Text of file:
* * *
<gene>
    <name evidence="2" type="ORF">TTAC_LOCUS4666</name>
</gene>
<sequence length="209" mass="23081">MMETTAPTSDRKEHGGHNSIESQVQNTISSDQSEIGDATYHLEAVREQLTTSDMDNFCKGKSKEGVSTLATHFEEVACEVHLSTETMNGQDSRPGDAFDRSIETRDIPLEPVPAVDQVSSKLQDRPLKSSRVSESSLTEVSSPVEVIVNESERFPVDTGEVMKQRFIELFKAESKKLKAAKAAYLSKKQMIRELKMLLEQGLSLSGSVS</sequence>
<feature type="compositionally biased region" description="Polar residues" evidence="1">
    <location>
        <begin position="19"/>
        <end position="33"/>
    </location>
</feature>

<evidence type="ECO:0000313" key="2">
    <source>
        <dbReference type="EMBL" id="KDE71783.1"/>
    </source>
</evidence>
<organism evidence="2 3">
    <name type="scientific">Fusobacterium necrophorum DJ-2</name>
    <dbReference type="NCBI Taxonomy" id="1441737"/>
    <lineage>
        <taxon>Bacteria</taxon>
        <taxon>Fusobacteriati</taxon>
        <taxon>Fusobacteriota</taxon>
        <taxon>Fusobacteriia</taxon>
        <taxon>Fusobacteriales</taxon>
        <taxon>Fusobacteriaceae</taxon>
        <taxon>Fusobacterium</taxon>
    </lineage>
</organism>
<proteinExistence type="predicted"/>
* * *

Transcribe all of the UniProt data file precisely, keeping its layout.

<gene>
    <name evidence="2" type="ORF">TTAC_LOCUS4666</name>
</gene>
<sequence length="209" mass="23081">MMETTAPTSDRKEHGGHNSIESQVQNTISSDQSEIGDATYHLEAVREQLTTSDMDNFCKGKSKEGVSTLATHFEEVACEVHLSTETMNGQDSRPGDAFDRSIETRDIPLEPVPAVDQVSSKLQDRPLKSSRVSESSLTEVSSPVEVIVNESERFPVDTGEVMKQRFIELFKAESKKLKAAKAAYLSKKQMIRELKMLLEQGLSLSGSVS</sequence>
<feature type="compositionally biased region" description="Polar residues" evidence="1">
    <location>
        <begin position="19"/>
        <end position="33"/>
    </location>
</feature>

<evidence type="ECO:0000313" key="2">
    <source>
        <dbReference type="EMBL" id="KDE71783.1"/>
    </source>
</evidence>
<organism evidence="2 3">
    <name type="scientific">Fusobacterium necrophorum DJ-2</name>
    <dbReference type="NCBI Taxonomy" id="1441737"/>
    <lineage>
        <taxon>Bacteria</taxon>
        <taxon>Fusobacteriati</taxon>
        <taxon>Fusobacteriota</taxon>
        <taxon>Fusobacteriia</taxon>
        <taxon>Fusobacteriales</taxon>
        <taxon>Fusobacteriaceae</taxon>
        <taxon>Fusobacterium</taxon>
    </lineage>
</organism>
<proteinExistence type="predicted"/>